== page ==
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[SYDNEY] Overharvesting and climate change are decimating the medicinally valued Himalayan caterpillar fungus (Ophiocordyceps sinensis), forcing thousands of collectors in the region to look for alternate sources of income, says a new study.

Known in the Tibetan language as yartsa gunbu (summer grass, winter worm), the caterpillar fungus’ reputation as an aphrodisiac has resulted in its overharvesting. The fungus is found only in the highlands above 4,500 metres in parts of Bhutan, China, India and Nepal — regions that have seen warmer temperatures in recent decades.

“A species that really likes to be cold is losing its coldest temperatures”

Kelly Hopping, Boise State University

Climate data from 1979 to 2013 show that winters have warmed significantly in Bhutan, India and Nepal, with further warming projected, says Kelly Hopping, assistant professor at Boise State University in Idaho but was a researcher at Stanford University when she worked on the study as a lead author, published last month (October) in Proceedings of the National Academy of Sciences of the United States of America (PNAS). “A species that really likes to be cold is losing its coldest temperatures,” she tells SciDev.Net.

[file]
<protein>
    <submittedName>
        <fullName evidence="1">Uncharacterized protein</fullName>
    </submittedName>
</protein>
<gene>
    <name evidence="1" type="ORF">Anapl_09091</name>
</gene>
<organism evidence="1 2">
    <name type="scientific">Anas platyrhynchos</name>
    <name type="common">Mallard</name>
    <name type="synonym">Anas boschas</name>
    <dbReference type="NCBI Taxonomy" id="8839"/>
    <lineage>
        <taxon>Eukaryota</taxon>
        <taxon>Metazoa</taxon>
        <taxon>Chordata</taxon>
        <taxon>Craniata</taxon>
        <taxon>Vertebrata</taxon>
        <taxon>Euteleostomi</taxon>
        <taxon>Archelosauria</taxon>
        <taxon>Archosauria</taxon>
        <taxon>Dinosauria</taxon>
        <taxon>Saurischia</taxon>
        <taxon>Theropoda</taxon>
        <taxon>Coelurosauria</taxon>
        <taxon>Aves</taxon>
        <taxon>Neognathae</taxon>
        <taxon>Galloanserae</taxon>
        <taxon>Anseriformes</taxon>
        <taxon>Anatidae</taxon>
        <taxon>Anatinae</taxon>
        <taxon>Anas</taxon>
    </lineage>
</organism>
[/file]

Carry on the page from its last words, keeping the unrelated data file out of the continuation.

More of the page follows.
Hopping says the fungus, ranked among the world’s most valuable biological commodities, has been a “real lifesaver” for many communities in the impoverished high-altitude Himalayas. She believes that placing restrictions on harvesting may not reverse the decline of the fungus and that continued harvesting may result in its extinction.

The fungus invades caterpillars of the ghost moth in late summer while they are buried a couple of inches in the soil feeding on plant roots. The fungus slowly consumes the caterpillar from within until it emerges out of the head of the mummified caterpillar as a dark-brown stalk and out from the soil as the winter snows melt. Its supposed therapeutic benefits, including in the treatment of cancer and asthma, fetches prices up to US$ 140,000 per kilogramme — making it far costlier than gold.  

While earlier studies of the fungus were based on surveys of collectors and traders, Hopping and her colleagues collated data into a comprehensive assessment of the entire region. They used statistical models to determine how ecological processes affect populations of the rare fungus.

The models show that, more than overharvesting, the cause for diminishing parasite populations is climate change disturbing the cold dry winters of higher elevations that foster the growth of the fungus within the caterpillar. “The findings give clarity to local people, and support to governments in taking the right steps to intervene,” says Uttam Shreshta, environmental scientist at the University of Southern Queensland.

Communities are trying to find alternative sources of income, says Shrestha. Some collectors have begun to supplement their yields by harvesting other medicinal plants found in nearby areas, he says.
 
This piece was produced by SciDev.Net’s Asia & Pacific desk.